A meatball sub with no meat
A hunk of thickly breaded, fried chicken sitting atop a pile of mashed potatoes, all smothered in gravy. A Rueben of marbled rye bread loaded with corned beef, melted cheese, sauerkraut, and thousand island dressing. A meatball sub, drenched in marinara, and topped with grated mozzarella. These staples of American gluttony have been personal and professional favorites of mine, the types of food I seek out, not so much because they’re exciting, but because they satisfy a deep carnal appetite I’ll not likely shake in this life.
4332 30th St #3, San Diego
Except this time it’s different. This time, all of the above are vegan. The Modern Vegan, or so the new North Park restaurant calls itself. Though if the aforementioned menu items are any indication, modern vegans eat a lot like 20th century meat eaters.
An irreverent vegan eatery out of Las Vegas, The Modern Vegan (or TMV as it commonly touts itself) recently opened a second location here in San Diego, on 30th Street just off El Cajon Boulevard. The business asserts its mission is to “serve you delicious food without harming animals. Keeping your looks intact, without compromising taste… Keeping you healthy and smart, because vegans know best and you fucking know it.”
There's phony chicken in this fried chicken.
The jury’s still out on whether veganism keeps anyone’s looks intact, but at least part of what makes TMV tick is the continuing proliferation of plant-based meat substitutes. The place is at its best when building recipes off these tried and true products. That fried “chicken” is made from wheat and soy protein-based Gardien “chick’n”. The “corned beef” is made from wheat gluten-based, seitan. And the “meatballs” are part of the ever-growing list of products marketed by tech company Beyond Beef. A litany of burgers, a cheesesteak, and fish’n’chips likewise employ these meat alternatives.
That crunchy fried chicken may lack the scrumptious oils that make actual fried chicken finger lickable. But its seasoning and texture hit home, and with the help of its mushroom based gravy, it becomes craveworthy to the meatless eater. This omnivore has zero complaints. The Reuben shouldn’t work, but the rye, sauerkraut, and thousand island dressing help fill in the flavor profile round the faux beef, so that when the seitan comes close, you can close your eyes and almost imagine you’re eating the real thing. The Beyond meatballs have the squeaky texture of finely minced beef, and though it could stand to have more oregano in the marinara, the surprising presence of wilted spinach on the sandwich offers more for me to like.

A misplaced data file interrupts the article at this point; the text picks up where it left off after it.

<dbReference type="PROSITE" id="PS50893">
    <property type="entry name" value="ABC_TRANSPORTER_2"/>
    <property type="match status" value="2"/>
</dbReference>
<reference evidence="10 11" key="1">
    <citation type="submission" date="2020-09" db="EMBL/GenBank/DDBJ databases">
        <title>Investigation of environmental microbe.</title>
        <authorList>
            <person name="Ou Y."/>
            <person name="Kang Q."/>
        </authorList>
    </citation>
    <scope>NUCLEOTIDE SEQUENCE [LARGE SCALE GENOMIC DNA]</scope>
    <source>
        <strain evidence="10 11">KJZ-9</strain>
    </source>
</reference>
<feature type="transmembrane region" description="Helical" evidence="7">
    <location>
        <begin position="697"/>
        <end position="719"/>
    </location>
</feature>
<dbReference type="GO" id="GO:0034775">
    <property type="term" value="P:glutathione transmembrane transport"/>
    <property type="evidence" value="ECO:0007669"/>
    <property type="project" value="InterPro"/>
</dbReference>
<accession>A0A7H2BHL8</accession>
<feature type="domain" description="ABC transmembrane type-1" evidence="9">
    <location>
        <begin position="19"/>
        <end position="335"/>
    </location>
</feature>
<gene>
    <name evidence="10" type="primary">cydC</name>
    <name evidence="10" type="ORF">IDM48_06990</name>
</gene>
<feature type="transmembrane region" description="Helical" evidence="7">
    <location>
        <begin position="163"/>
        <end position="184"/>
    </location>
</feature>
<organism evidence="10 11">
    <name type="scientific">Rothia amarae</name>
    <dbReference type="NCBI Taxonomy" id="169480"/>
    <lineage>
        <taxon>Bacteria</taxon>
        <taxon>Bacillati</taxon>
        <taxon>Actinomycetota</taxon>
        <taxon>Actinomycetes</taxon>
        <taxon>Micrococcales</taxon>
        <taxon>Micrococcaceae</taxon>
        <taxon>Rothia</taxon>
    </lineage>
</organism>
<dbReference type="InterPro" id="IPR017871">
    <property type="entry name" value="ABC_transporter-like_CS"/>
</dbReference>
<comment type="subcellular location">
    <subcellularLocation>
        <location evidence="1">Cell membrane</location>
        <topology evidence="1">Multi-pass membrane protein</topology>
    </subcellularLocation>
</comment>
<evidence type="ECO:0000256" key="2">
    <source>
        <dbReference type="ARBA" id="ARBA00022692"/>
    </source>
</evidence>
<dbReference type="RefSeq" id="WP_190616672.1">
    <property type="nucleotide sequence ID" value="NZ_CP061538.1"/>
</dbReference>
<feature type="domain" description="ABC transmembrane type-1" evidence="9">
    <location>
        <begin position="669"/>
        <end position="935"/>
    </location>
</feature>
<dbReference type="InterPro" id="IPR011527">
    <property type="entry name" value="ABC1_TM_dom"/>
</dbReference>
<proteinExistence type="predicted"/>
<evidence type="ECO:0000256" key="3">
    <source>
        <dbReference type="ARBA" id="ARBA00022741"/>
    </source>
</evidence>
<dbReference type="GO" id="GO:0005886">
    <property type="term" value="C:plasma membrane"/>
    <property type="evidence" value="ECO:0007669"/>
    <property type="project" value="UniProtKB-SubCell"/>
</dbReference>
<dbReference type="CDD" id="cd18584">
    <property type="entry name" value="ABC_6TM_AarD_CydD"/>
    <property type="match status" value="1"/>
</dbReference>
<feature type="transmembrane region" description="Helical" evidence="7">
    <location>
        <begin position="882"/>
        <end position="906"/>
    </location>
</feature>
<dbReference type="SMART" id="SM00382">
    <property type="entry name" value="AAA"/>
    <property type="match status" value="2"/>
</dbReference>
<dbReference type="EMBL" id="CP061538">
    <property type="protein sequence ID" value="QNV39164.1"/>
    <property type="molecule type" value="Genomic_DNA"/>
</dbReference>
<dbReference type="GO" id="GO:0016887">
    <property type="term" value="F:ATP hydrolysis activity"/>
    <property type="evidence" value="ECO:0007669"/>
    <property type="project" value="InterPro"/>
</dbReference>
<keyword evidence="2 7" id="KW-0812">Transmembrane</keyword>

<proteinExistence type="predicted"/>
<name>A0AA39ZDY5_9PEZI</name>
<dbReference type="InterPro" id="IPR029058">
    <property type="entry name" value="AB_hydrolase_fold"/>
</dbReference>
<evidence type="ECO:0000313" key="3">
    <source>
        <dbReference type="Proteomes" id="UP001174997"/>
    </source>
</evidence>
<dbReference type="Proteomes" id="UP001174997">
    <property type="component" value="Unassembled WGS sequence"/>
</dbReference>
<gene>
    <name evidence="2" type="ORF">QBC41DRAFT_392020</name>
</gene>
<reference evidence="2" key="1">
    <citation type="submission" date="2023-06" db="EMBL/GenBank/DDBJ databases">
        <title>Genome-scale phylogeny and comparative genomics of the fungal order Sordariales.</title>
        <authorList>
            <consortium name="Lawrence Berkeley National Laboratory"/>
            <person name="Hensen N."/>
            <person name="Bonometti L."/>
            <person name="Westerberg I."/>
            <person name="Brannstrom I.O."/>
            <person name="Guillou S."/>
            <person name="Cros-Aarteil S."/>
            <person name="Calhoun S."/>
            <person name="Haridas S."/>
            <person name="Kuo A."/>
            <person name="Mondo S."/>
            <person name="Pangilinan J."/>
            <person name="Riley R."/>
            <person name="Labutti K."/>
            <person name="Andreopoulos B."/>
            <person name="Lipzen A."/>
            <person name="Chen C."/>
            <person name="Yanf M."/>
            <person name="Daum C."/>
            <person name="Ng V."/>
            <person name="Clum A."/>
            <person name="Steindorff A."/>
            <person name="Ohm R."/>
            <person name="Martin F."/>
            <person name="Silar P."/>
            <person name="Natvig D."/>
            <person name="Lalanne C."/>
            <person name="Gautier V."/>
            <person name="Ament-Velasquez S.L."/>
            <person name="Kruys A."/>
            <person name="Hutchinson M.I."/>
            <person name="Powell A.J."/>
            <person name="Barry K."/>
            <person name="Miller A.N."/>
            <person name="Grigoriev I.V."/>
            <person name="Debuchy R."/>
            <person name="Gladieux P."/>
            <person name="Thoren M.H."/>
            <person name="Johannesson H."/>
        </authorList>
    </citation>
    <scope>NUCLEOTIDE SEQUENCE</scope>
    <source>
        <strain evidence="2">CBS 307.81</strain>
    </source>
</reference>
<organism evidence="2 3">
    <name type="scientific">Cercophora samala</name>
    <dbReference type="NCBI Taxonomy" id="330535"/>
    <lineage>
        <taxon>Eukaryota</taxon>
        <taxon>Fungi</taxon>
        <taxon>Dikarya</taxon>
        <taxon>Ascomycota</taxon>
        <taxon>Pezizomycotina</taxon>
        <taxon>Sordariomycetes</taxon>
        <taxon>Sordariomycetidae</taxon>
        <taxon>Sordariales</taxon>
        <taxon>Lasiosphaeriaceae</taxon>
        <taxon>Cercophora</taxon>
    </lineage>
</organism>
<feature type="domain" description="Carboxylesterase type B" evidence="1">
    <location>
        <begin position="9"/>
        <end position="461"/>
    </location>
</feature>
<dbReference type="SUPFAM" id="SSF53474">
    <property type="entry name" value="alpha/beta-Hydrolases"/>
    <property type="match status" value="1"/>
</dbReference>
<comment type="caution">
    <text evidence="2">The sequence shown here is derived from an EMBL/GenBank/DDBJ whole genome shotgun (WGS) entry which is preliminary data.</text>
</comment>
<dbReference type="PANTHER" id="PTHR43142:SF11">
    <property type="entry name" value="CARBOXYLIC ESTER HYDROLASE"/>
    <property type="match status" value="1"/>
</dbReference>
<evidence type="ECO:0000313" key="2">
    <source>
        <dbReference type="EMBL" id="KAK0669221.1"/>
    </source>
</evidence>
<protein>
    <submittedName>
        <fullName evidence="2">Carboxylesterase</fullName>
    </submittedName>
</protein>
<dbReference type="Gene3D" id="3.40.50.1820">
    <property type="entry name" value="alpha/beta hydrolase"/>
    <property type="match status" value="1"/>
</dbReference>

Pockets of green don't hide the drabness of gray cinderblock.
A friend of mine gets irritated when vegan menus aren’t also low carb or gluten-free. As he sees it, if he’s giving up meat, all the diets of the world should be crammed into his plant-based meal. If he wants to spend the rest of his life shoveling bunches of undressed sprouts into his mouth and call it healthy, he’s welcome to. It is likely possible to eat vegan plus keto plus gluten-free here, but the point more seems to be an opportunity to give up meat without giving up the host of meaty American favorites.
That said, I do think mediocre French fries do figure too prominently as a default side dish for 14- and 15-dollar vegan entrees, and the alternative salad seems a flimsy alternative. But most of my complaints about The Modern Vegan have to do with the drab, cinder block walls, and oddly oriented entrance through a business complex courtyard. Despite efforts to add splashes of color and personality with a couple squares of living wall and large painted letters declaring it, “So fckin good [sic],” the place has a grim feel that reads more like the dystopian future vegan. With a little more effort, I think it could become an inviting place for the exact sort of meat-loving, vegan curious modern eater who’d enjoy eating this stuff.